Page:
How to Write Better Characters: Advice from Top Authors
Here are some of the best pieces of advice from 12 years of writing classes at the Miami Writers Institute. I’ve condensed some of the lessons learned from these classes, and from 12 years of building my own career as an author, into 12 days of emails. This post is a collection of great one-liners on how to build better characters.
“Sometimes an INVESTABLE character is better than a LIKEABLE one. . . Unrelatable characters are those who have no real justification for the strange thing they’re doing or strange choice they made.”
“Give your main character your biggest fear – or your happiest moment.”
“Character development begins the moment when characters begin to do things that are not in their own best interest. The self-destructive element fascinates us.”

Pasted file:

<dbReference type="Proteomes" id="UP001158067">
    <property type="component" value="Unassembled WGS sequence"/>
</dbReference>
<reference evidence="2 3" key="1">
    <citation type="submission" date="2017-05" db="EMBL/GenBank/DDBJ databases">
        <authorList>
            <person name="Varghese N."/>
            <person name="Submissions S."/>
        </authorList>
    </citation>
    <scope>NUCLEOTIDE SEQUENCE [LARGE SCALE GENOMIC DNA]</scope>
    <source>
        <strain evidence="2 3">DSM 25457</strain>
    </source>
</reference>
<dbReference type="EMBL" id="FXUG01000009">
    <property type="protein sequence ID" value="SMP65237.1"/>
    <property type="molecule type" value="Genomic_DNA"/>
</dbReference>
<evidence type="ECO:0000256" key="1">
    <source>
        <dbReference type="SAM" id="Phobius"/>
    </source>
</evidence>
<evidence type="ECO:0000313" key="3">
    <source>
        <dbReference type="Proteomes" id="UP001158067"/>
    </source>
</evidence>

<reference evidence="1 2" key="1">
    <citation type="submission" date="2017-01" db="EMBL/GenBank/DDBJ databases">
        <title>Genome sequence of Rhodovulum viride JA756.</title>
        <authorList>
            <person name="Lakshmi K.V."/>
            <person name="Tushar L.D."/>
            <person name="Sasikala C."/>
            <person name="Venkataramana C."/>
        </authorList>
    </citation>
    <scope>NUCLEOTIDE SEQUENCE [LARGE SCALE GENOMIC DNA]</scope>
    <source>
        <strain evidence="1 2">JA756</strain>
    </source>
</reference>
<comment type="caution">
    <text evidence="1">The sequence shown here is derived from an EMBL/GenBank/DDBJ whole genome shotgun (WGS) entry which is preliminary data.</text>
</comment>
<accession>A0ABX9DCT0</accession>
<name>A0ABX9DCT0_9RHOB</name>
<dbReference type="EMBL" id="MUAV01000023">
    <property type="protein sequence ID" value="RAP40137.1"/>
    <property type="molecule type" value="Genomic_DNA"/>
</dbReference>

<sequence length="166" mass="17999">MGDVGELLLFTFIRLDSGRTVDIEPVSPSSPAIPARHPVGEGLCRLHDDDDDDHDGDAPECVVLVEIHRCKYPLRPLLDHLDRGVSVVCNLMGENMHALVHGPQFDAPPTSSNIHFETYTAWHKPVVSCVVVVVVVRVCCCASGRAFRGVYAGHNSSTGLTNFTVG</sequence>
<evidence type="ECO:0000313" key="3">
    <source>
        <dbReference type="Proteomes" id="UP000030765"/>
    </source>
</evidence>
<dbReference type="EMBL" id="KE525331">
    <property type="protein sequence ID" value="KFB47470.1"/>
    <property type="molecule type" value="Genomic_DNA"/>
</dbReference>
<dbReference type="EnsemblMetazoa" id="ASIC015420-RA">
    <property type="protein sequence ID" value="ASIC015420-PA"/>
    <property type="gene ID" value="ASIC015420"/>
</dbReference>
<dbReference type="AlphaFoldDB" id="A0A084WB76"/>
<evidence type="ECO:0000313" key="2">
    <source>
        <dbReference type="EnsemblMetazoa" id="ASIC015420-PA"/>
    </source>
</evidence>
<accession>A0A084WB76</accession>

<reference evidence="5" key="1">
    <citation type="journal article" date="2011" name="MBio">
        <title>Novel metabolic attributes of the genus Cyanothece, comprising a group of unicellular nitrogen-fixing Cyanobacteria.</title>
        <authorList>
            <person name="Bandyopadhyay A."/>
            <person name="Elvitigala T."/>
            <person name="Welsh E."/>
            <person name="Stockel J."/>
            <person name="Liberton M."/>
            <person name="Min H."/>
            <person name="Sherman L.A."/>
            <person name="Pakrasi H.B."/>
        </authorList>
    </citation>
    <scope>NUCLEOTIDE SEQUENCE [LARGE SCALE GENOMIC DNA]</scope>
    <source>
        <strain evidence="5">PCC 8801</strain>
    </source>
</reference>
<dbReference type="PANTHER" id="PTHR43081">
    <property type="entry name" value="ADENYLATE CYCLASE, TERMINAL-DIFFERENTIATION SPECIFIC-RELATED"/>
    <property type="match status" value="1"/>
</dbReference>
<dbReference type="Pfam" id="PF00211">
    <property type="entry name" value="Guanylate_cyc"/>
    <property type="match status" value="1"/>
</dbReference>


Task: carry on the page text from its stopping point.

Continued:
“(On why planning a structure is important.) If you let your characters run the story, they will just sit on their asses and eat Doritos.”
“The primary purpose of dialogue is character, not info delivery. Characters that feel alive have lines that nail them.”
“Your protagonist can be flawed but has to be identifiable and redeemable.”
“The point of a metaphor is to deepen the understanding of the emotional moment. . . . Stick with the one metaphor that matches the emotional truth.”
“The embarrassing character at a wedding is a writer’s best friend.”
This post is part of an email series that summarizes 12 years of writing classes and 12 years of building a writing career in to 12 days of emails. You can sign up here or below to get the emails.
More about Jacinda Townsend | More about Jacquelyn Mitchard | More about Mat Johnson | More about Rick Moody | More about Ana Menendez | More about Steve Almond | More about Tiphanie Yanique | More about Judy Sternlight
Get your copy of Adequate Yearly Progress: A Novel
Barnes & Noble
Books & Books, Miami